In Act 1, Scene 2, Paris asks Lord Capulet for Juliet's hand in marriage. Though Capulet would obviously see the benefits of such a match, he feels Juliet is too young to marry. He tells Paris:
My child is yet a stranger in the world,
She hath not seen the change of fourteen years;
Let two more summers wither in their pride
Ere we may think her ripe to be a bride.
Juliet has not reached that fourteenth year, so this tells us she is thirteen years old. As for Romeo, there is no concrete reference in the text to his age. There are vague references to his youth, such as the one in Act 2, Scene 4, where the Nurse asks, "Gentleman, can any of you tell me where I may find the young Romeo?" These vague references have led many to put his age somewhere around fifteen or sixteen, though at least one source gave him an age as high as early twenties. Whatever the case, the lack of textual evidence means numbers can only fall in the realm of speculation.
As for the question of marriage, Romeo and Juliet were indeed married. In Act 2, Scene 5, the Nurse returns to Juliet to tell her of Romeo's intentions. After begging the Nurse for her news, Juliet finally gets her to speak:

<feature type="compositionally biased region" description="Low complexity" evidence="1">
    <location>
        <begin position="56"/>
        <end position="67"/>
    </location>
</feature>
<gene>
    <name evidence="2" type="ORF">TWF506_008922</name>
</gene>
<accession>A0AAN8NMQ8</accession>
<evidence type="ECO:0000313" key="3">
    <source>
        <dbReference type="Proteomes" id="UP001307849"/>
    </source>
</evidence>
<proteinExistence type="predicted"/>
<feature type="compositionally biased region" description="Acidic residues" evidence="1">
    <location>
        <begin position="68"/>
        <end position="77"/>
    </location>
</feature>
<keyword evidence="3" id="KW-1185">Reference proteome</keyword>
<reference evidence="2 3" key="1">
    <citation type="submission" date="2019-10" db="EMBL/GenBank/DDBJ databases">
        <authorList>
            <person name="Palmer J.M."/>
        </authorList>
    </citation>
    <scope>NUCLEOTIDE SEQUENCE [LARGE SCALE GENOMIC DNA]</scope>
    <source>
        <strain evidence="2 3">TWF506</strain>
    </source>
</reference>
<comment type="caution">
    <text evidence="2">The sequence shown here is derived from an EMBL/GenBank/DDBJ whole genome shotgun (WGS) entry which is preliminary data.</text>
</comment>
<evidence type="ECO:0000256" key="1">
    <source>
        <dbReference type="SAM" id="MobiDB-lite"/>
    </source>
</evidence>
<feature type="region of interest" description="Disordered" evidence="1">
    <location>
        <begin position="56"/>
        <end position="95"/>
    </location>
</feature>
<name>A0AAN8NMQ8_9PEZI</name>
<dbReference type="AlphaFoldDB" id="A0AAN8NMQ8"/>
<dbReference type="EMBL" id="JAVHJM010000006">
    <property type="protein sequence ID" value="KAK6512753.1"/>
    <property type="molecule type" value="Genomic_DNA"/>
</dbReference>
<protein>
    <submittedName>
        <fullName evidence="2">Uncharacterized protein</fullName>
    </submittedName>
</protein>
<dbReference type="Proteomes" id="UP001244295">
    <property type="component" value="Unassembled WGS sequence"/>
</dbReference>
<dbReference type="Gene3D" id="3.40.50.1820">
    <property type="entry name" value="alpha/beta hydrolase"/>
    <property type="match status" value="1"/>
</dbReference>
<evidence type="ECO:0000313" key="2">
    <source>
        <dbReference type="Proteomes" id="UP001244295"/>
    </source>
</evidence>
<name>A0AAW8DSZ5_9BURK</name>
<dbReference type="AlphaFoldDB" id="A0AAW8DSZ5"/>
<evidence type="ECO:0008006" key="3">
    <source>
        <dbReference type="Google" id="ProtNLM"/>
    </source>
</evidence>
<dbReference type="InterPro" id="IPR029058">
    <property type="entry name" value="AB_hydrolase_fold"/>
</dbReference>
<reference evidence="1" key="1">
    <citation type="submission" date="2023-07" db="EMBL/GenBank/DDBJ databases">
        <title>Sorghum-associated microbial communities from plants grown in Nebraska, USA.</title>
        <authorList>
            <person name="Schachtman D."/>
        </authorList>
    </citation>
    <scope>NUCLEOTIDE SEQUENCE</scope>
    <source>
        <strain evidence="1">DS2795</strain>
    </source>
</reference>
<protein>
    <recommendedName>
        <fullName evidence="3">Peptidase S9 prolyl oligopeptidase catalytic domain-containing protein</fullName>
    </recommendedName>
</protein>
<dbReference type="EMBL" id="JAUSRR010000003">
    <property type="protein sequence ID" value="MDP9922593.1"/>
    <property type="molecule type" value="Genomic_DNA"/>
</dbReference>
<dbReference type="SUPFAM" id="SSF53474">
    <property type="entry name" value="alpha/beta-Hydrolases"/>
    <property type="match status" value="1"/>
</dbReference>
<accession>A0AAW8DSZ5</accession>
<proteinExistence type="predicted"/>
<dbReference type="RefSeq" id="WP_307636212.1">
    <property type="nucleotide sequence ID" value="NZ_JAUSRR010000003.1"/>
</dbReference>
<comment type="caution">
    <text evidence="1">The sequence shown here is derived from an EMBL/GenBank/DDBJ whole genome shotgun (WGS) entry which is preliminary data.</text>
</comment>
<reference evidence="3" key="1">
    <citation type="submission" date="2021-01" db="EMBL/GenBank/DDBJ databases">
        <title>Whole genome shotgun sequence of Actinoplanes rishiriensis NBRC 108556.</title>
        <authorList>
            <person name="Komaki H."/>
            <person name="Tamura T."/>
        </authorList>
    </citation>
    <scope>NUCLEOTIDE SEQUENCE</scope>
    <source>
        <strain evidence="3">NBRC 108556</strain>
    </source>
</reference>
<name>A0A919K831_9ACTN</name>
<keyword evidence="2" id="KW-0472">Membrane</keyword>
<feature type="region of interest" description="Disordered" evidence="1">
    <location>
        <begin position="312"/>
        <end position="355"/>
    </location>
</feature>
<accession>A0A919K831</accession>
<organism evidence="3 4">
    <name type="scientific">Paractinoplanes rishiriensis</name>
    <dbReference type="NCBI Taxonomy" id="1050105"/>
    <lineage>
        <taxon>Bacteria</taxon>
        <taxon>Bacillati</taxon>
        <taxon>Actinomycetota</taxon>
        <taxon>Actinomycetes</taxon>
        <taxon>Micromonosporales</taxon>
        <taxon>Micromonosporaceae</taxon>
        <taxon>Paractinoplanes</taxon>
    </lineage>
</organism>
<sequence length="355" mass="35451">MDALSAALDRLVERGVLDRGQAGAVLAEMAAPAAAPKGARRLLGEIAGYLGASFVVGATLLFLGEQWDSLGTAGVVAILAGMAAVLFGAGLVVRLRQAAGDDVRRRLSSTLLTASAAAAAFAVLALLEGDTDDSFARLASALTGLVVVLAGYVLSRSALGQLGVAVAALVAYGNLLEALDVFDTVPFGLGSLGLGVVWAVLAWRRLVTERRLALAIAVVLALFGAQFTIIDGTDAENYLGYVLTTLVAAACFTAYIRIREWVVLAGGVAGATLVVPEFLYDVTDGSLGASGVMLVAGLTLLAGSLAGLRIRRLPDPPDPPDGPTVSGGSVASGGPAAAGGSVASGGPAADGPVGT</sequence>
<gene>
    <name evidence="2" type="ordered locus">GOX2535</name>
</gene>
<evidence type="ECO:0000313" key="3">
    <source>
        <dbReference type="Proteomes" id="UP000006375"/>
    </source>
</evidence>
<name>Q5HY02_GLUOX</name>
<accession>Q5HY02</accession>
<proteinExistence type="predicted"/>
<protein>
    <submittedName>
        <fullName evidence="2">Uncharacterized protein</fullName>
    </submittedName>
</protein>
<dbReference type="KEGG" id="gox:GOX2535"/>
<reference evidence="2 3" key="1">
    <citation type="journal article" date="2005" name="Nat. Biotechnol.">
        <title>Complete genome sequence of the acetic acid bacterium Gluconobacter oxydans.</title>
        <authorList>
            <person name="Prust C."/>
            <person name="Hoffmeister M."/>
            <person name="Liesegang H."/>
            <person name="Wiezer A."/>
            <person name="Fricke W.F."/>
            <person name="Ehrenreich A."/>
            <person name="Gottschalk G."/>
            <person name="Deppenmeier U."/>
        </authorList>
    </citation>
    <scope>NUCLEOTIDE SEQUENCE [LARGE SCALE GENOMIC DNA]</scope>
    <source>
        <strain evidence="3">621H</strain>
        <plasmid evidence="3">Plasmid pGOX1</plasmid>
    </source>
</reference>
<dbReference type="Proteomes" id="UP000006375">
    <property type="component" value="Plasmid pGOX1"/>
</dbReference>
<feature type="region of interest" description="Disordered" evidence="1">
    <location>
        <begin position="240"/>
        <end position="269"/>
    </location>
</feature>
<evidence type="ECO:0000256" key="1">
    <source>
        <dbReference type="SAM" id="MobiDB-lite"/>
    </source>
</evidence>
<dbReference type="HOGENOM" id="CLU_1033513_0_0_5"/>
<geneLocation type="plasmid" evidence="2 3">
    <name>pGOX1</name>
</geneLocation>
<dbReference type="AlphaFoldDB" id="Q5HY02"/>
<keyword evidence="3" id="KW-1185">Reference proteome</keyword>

Have you got leave to go to shrift to-day?....
Then hie you hence to Friar Laurence’s cell;
There stays a husband to make you a wife.
This scene ends shortly after these lines, and in Scene 6 the two young lovers meet in secret to be married by Friar Laurence. The Friar agrees to marry them because he thinks it might finally end the feud between their families. The fact that Romeo and Juliet are secretly married is what causes Juliet such turmoil when she learns her father has chosen Paris to be her husband. Aside from not wanting to marry someone she doesn't love, marrying a man when she is already married would be a grave sin. However, she also can't reject Paris after her father already agreed to the suit and both of her parents are pushing her into it. This dilemma is what sends her running back to the Friar to ask for help, claiming she will kill herself if he doesn't come up with a plan to get her out of marrying Paris. It is at this point that the Friar gives Juliet the potion to make her appear dead. The formation of this plan causes the final tragic moments of the play.